Using a lambda function to fetch external files

Posted on June 13, 2019 in
2 min read

In my recent toy, I had the need to load external files from within the browser, such as an SVG file hosted on a remote server, in order to inject them in the DOM for further manipulation.

It's a nice little UX add-on to avoid the user downloading a particular file and then to upload it on SVGmator. Providing the URL, the software would be able to download and upload behind the scene on behalf of the user.

It's a simple task, but the security model of the browser prevents to fetch, via javascript, external text files that belong to different domains, thus, this simple script is not going to work out of the box:


Welcome Lambda Functions

It these days it's quite common to find services that provide the so-called lambda functions. Briefly, they are (usually Node.js) scripts that can be invoked through an API call, performing a task and returning a result. You don't have to deal with their hosting and other server stuff (indeed they are part of the serverless movement!).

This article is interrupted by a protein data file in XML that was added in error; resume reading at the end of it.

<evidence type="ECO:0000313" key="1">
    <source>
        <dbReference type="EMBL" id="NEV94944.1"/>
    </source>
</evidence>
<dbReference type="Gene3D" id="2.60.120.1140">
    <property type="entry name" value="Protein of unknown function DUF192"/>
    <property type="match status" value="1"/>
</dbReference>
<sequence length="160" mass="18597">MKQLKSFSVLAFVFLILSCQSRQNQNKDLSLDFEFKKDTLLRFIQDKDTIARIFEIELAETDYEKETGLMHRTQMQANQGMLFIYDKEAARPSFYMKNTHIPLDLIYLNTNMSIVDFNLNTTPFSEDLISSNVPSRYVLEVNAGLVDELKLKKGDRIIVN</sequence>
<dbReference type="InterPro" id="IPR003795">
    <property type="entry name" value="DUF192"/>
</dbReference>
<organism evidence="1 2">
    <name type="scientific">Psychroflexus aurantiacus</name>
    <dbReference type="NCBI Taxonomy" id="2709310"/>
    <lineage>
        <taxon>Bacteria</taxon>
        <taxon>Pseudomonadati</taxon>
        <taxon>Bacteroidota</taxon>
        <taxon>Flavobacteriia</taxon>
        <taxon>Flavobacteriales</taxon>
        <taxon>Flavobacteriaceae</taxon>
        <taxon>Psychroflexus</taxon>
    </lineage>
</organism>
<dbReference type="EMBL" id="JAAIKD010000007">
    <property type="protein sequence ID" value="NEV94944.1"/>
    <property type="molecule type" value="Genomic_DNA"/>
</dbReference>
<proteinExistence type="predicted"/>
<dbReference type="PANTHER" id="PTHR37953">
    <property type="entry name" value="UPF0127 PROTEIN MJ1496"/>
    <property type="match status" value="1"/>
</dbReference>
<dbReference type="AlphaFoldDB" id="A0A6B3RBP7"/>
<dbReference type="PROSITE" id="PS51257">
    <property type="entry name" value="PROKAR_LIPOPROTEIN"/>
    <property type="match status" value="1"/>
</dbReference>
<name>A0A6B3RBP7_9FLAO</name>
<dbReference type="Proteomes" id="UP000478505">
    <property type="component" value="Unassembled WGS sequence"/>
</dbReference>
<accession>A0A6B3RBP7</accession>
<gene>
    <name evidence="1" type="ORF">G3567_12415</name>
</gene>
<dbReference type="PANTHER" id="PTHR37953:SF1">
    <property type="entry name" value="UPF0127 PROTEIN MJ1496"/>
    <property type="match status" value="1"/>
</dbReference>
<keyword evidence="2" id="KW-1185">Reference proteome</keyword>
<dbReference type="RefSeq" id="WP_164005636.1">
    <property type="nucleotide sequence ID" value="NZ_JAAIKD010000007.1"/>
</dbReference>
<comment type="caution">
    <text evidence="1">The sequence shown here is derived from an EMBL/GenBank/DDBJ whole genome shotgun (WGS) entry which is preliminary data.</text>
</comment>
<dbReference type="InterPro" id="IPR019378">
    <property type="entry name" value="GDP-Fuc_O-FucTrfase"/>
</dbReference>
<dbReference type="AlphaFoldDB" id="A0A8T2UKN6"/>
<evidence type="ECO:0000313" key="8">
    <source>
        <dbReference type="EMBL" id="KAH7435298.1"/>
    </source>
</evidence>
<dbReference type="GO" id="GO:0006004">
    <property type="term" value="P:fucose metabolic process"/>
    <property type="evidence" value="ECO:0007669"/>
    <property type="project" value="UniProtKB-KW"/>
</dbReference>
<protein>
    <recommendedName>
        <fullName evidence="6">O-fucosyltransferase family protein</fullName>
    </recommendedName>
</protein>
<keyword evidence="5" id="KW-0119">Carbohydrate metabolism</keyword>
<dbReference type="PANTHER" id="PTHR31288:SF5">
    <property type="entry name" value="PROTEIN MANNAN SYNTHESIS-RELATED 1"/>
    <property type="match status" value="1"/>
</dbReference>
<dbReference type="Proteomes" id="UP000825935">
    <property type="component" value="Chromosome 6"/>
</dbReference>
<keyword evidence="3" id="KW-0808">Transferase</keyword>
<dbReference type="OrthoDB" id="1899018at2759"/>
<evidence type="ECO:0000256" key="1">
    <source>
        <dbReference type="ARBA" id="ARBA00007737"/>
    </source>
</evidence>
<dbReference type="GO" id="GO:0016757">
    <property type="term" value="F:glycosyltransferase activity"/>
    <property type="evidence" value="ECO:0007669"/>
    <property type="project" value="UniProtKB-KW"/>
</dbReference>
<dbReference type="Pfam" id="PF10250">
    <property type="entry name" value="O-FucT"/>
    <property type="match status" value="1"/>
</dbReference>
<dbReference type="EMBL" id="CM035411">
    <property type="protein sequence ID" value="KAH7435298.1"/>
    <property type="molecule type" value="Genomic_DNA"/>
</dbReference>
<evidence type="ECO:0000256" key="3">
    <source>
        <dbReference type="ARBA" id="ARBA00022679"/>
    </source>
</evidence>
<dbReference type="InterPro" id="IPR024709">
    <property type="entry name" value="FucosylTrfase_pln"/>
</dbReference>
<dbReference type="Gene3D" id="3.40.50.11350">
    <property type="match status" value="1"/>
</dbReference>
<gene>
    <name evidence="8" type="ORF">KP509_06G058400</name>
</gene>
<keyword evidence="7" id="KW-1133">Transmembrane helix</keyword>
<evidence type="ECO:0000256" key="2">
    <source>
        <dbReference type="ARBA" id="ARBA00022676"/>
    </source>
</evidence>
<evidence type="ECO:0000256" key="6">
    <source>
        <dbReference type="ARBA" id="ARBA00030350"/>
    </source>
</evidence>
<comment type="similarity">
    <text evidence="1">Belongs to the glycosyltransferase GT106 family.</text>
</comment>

Back to my problem, here the code that accomplishes the mentioned requirement, using Netlify Functions in this case (the Netlify version of the lambda thing).

The browser needs to make a POST request to the lambda, passing a parameter, such as:

const req = await fetch('/.netlify/getsvg', {
  body: JSON.stringify({url: ''})
const res = await req.text()

The above code (it's ES6, it needs to be within an async function) will get a raw SVG code that can be eventually injected in the DOM.

The lambda function is a Node.js script that actually fetches the SVG and returns it as raw source:

const axios = require('axios')

exports.handler = async (event, context) => {
  const body = JSON.parse(event.body)

  const res = await axios.get(body.url)

  return {
    statusCode: res.status,

That's approximately all. Please refer to the Netlify documentation about how to use the service.